M. Gaston Tissandier's "La Nature," of Paris, has just entered upon its fourteenth volume, and, in recording the fact, announces that its career has been one of growing success. It began with a circulation of 2,000 copies, and now prints 15,000. It is a beautifully printed and profusely illustrated journal, whose aim is to direct the studies of French youth, "now eminently industrious and thirsting for knowledge because it has profited by the lessons of a recent past," into the channels which will be most beneficial. Besides recording clearly and concisely what occurs in every other field of science, it gives especial attention to the exposition of new applications of electricity, and of new conceptions and experiments in aërial navigation.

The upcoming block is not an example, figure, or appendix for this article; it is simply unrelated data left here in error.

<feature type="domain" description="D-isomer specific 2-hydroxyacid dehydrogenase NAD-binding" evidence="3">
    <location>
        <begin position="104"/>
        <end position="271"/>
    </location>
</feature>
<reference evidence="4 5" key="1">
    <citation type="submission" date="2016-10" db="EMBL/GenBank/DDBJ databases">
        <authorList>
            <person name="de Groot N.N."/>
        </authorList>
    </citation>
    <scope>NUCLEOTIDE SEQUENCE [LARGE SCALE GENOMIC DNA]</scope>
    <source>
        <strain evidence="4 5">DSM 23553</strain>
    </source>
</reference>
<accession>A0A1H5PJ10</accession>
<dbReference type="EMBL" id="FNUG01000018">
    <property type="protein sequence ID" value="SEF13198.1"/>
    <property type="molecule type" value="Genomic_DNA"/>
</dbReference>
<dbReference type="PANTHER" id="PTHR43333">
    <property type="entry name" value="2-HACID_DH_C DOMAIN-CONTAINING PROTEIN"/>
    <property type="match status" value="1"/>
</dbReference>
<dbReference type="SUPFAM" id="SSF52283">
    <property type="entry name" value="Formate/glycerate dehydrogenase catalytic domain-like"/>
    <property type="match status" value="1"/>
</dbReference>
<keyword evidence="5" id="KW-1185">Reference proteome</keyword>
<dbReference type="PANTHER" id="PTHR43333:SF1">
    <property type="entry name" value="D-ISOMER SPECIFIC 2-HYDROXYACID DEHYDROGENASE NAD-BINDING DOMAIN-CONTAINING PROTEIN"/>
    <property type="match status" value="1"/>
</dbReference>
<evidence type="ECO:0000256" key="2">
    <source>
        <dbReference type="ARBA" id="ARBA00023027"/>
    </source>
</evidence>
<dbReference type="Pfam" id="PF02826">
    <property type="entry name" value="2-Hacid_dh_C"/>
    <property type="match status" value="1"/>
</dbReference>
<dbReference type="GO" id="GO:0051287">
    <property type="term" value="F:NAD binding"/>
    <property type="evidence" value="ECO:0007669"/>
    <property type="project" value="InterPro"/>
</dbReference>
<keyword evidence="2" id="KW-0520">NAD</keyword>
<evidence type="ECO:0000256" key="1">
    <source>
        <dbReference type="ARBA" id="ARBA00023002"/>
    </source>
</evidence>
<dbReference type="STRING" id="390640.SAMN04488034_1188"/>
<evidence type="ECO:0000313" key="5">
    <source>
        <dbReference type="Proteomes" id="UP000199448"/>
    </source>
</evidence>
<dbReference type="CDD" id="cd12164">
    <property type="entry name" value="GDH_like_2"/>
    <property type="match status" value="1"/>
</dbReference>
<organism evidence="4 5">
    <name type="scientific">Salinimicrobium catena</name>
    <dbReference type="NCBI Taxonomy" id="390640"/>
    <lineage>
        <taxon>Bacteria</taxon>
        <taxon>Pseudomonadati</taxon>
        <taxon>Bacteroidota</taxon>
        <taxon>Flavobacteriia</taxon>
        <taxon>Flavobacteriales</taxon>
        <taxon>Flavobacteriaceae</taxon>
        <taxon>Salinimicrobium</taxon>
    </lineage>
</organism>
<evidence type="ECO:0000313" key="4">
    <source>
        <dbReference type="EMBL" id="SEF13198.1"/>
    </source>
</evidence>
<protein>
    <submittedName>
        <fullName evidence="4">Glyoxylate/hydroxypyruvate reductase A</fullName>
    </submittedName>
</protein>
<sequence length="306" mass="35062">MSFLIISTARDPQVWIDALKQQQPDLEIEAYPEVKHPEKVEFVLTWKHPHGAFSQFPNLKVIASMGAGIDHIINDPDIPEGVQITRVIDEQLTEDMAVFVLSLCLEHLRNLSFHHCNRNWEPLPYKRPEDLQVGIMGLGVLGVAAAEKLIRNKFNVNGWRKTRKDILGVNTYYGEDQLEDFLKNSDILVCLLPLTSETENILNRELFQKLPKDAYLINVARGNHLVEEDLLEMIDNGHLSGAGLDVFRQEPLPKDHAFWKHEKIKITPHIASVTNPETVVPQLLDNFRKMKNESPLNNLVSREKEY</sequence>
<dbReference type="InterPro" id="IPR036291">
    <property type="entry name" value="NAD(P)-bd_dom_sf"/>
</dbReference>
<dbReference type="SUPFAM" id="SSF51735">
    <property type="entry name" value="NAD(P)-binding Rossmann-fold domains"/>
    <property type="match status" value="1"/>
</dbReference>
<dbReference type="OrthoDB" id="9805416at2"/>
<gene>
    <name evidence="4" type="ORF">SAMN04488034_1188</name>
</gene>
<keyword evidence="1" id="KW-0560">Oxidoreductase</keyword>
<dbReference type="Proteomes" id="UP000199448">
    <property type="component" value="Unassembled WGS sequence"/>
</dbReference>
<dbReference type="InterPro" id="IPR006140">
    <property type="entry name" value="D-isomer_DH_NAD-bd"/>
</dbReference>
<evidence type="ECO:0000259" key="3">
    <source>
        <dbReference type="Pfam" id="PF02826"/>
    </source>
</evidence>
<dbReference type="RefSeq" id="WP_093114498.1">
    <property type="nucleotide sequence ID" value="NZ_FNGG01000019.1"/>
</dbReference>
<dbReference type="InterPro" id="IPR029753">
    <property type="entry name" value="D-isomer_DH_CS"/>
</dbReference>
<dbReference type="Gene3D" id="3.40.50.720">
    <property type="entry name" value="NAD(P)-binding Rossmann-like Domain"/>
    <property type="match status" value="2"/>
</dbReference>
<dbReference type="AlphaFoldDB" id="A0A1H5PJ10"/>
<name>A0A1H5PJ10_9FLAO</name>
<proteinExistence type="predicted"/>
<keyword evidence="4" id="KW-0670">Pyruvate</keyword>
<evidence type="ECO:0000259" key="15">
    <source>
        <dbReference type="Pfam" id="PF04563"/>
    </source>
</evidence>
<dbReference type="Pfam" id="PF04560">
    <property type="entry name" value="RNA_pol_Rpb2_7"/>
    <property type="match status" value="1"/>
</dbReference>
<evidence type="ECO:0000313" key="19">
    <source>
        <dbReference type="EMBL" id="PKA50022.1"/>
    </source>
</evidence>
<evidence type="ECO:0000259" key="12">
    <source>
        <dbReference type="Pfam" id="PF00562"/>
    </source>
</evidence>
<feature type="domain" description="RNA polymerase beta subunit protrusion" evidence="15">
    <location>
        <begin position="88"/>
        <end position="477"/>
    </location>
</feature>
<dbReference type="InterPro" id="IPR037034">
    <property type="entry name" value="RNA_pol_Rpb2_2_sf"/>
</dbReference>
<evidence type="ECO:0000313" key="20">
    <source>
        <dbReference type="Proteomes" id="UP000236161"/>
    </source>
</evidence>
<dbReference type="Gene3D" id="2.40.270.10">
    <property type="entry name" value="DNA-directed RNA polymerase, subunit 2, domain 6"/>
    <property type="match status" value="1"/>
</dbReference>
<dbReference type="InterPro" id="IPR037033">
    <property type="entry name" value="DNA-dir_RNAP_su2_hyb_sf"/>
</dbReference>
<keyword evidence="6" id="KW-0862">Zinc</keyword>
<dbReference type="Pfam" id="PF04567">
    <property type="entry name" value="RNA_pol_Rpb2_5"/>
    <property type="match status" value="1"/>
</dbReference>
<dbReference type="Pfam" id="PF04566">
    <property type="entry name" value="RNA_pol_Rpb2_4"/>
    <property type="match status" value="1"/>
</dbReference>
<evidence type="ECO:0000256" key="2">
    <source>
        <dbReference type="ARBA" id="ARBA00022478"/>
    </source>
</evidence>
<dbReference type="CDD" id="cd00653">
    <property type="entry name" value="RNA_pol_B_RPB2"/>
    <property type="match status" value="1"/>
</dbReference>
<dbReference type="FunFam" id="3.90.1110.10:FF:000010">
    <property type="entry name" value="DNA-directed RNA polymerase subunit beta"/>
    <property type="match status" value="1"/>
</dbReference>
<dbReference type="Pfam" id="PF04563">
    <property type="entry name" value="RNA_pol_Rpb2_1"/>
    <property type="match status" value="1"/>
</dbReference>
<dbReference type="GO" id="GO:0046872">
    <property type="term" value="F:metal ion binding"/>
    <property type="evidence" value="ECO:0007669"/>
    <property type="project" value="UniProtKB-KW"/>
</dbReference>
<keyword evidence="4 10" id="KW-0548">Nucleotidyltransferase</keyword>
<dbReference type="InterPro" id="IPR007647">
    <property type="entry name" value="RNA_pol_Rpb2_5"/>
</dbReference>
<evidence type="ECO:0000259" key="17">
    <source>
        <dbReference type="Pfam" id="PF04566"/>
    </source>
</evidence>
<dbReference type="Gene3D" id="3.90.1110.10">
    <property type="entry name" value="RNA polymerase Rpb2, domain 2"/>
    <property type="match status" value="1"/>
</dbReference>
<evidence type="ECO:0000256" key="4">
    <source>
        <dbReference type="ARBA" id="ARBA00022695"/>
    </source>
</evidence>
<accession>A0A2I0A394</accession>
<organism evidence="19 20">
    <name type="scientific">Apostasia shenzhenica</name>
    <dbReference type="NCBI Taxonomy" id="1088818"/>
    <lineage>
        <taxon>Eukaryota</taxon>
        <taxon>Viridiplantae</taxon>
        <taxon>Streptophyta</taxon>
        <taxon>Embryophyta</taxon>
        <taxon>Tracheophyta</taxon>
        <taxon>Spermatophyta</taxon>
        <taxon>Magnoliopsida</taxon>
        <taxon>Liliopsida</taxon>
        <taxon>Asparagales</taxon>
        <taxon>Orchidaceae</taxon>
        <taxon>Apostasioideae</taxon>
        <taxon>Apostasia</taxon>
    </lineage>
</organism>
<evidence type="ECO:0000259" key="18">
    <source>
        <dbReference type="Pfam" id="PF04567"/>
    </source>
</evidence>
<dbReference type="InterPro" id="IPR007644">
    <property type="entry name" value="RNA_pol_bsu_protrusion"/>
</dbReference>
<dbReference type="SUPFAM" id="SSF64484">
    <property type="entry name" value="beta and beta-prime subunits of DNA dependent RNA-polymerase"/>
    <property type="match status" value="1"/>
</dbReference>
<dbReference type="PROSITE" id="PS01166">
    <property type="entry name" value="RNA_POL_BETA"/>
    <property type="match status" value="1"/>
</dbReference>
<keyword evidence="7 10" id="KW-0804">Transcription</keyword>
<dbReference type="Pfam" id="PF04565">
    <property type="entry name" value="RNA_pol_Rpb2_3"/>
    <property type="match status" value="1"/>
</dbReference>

Colonel B. R. Branfill, late of the Survey of India, remarks as a noticeable feature in the meteorology of the southeast coast of that country the frequent lightning storms, which occur daily, for weeks together, before the setting in of the southwest monsoon, unaccompanied by rain or by any sound of thunder. They are seen along the coast where the land and sea breezes alternate, and along the line of the Ghâts, where the surface-current is thrown up into the upper and opposite current of the atmosphere. In this region the rare phenomenon of interference fringes is very frequently to be seen.